During olfactory learning in fruit flies, dopaminergic neurons assign value to odor representations in the mushroom body Kenyon cells. Here we identify a class of downstream glutamatergic mushroom body output neurons (MBONs) called M4/6, or MBON-β2β′2a, MBON-β′2mp, and MBON-γ5β′2a, whose dendritic fields overlap with dopaminergic neuron projections in the tips of the β, β′, and γ lobes. This anatomy and their odor tuning suggests that M4/6 neurons pool odor-driven Kenyon cell synaptic outputs. Like that of mushroom body neurons, M4/6 output is required for expression of appetitive and aversive memory performance. Moreover, appetitive and aversive olfactory conditioning bidirectionally alters the relative odor-drive of M4β′ neurons (MBON-β′2mp). Direct block of M4/6 neurons in naive flies mimics appetitive conditioning, being sufficient to convert odor-driven avoidance into approach, while optogenetically activating these neurons induces avoidance behavior. We therefore propose that drive to the M4/6 neurons reflects odor-directed behavioral choice.
•Glutamatergic mushroom body output neurons are required for memory expression•Training bidirectionally alters relative odor drive to output neurons•Blocking glutamatergic mushroom body output neurons mimics appetitive conditioning•Optogenetic activation drives avoidance behavior
Fruit fly olfactory memory involves mushroom body plasticity. Owald et al. identified glutamatergic mushroom body output neurons that are critical for memory expression. Conditioning bidirectionally alters odor drive to these outputs. Blocking them mimics appetitive conditioning, whereas activation induces avoidance behavior.
Dopaminergic neurons provide reward learning signals in mammals and insects [1–4]. Recent work in Drosophila has demonstrated that water-reinforcing dopaminergic neurons are different to those for nutritious sugars . Here, we tested whether the sweet taste and nutrient properties of sugar reinforcement further subdivide the fly reward system. We found that dopaminergic neurons expressing the OAMB octopamine receptor  specifically convey the short-term reinforcing effects of sweet taste . These dopaminergic neurons project to the β′2 and γ4 regions of the mushroom body lobes. In contrast, nutrient-dependent long-term memory requires different dopaminergic neurons that project to the γ5b regions, and it can be artificially reinforced by those projecting to the β lobe and adjacent α1 region. Surprisingly, whereas artificial implantation and expression of short-term memory occur in satiated flies, formation and expression of artificial long-term memory require flies to be hungry. These studies suggest that short-term and long-term sugar memories have different physiological constraints. They also demonstrate further functional heterogeneity within the rewarding dopaminergic neuron population.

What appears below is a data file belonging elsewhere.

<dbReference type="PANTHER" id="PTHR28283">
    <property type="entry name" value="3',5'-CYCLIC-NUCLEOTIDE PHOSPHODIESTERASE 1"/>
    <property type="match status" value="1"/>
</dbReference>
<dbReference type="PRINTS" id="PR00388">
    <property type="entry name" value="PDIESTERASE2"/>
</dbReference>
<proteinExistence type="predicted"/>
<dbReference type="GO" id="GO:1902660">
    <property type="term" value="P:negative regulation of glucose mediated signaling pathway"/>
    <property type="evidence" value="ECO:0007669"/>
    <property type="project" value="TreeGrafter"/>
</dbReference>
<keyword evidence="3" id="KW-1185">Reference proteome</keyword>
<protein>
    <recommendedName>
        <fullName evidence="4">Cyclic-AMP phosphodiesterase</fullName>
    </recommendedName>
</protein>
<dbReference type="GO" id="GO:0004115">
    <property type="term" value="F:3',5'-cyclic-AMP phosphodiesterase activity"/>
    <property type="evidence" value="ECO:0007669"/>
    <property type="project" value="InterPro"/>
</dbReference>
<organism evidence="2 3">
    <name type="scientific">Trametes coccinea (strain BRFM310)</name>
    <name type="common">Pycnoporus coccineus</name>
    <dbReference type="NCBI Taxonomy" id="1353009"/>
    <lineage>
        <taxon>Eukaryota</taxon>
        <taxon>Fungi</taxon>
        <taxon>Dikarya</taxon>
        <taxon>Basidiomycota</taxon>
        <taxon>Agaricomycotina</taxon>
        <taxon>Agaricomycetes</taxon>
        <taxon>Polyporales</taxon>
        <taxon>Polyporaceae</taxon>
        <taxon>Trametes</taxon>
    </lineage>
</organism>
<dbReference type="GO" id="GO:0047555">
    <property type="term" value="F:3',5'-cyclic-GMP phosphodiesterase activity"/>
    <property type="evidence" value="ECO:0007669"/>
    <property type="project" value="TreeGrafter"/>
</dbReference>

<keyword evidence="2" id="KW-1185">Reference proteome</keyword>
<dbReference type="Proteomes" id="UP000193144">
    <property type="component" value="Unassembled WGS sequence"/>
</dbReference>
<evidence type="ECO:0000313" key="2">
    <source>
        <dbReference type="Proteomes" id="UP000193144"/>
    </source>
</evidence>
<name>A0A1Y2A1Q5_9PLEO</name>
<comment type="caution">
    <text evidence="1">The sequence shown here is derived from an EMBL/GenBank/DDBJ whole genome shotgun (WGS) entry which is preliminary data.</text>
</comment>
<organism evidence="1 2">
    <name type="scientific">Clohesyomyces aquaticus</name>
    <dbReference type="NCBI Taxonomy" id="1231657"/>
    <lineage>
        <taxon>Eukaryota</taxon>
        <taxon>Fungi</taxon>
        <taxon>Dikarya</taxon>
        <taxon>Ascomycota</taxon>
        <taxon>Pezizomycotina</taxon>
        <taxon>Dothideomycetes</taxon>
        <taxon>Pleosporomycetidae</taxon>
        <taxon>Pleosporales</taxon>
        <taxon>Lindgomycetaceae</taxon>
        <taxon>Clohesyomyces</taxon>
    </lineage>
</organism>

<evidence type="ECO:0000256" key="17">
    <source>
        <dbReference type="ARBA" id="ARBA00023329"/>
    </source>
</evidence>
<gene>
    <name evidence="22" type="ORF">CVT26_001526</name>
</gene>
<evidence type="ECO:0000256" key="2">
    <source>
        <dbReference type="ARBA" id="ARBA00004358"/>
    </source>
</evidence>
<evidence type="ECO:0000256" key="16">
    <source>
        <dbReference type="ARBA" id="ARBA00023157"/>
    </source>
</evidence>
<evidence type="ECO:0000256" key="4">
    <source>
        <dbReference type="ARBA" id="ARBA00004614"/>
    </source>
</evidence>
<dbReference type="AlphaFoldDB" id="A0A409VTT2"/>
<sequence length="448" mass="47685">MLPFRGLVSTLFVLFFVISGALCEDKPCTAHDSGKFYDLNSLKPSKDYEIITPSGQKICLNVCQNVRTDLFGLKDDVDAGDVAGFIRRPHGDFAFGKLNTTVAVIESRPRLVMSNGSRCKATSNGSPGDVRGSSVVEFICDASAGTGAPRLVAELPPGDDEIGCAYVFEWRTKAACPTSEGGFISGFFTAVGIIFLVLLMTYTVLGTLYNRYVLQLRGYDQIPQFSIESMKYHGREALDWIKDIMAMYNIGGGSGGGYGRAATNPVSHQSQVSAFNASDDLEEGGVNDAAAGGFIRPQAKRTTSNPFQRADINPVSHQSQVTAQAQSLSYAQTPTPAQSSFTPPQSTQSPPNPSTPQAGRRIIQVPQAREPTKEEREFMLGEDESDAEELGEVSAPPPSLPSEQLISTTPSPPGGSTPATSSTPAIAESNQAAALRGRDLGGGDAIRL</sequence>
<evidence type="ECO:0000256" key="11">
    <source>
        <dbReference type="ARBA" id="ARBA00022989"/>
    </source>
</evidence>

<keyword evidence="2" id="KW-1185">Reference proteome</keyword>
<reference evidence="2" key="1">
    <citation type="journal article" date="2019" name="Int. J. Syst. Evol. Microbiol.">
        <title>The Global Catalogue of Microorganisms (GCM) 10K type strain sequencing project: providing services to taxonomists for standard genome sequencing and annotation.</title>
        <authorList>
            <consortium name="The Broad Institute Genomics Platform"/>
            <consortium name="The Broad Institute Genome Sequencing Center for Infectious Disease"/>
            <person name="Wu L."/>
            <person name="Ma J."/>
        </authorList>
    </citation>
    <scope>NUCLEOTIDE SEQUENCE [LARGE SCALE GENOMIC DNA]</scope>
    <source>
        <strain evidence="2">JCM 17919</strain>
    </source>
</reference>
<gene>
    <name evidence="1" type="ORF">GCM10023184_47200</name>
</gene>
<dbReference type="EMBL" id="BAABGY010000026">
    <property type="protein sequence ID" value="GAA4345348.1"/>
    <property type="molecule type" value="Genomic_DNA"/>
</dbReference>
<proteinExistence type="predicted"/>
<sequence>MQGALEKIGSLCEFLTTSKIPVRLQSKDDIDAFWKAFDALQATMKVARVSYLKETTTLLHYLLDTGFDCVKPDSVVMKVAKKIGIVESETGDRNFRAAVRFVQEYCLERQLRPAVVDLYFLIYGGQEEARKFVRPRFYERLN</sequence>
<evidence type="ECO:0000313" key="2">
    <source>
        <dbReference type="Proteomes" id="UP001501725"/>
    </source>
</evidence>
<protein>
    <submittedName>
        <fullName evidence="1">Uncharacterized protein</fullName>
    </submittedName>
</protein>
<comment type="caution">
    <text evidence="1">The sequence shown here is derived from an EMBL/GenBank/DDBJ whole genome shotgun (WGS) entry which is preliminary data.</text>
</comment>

•Sweet taste and nutrient value recruit different reinforcing dopaminergic neurons•Sweetness and nutrient value separately reinforce short- and long-term memories•Reinforcement of short-term memory is not dependent on the state of hunger•Acquisition and retrieval of long-term memory are hunger state dependent
A small number of dopaminergic neurons in the fly brain are crucial for appetitive memory reinforcement. Huetteroth et al. further subdivide these rewarding neurons into those required for sweet taste reinforcement of short-term memory, nutrient-dependent long-term memory, and others that can artificially reinforce food-independent long-term memory.
Dopaminergic neurons provide value signals in mammals and insects [1–3]. During Drosophila olfactory learning, distinct subsets of dopaminergic neurons appear to assign either positive or negative value to odor representations in mushroom body neurons [4–9]. However, it is not known how flies evaluate substances that have mixed valence. Here we show that flies form short-lived aversive olfactory memories when trained with odors and sugars that are contaminated with the common insect repellent DEET. This DEET-aversive learning required the MB-MP1 dopaminergic neurons that are also required for shock learning . Moreover, differential conditioning with DEET versus shock suggests that formation of these distinct aversive olfactory memories relies on a common negatively reinforcing dopaminergic mechanism. Surprisingly, as time passed after training, the behavior of DEET-sugar-trained flies reversed from conditioned odor avoidance into odor approach. In addition, flies that were compromised for reward learning exhibited a more robust and longer-lived aversive-DEET memory. These data demonstrate that flies independently process the DEET and sugar components to form parallel aversive and appetitive olfactory memories, with distinct kinetics, that compete to guide learned behavior.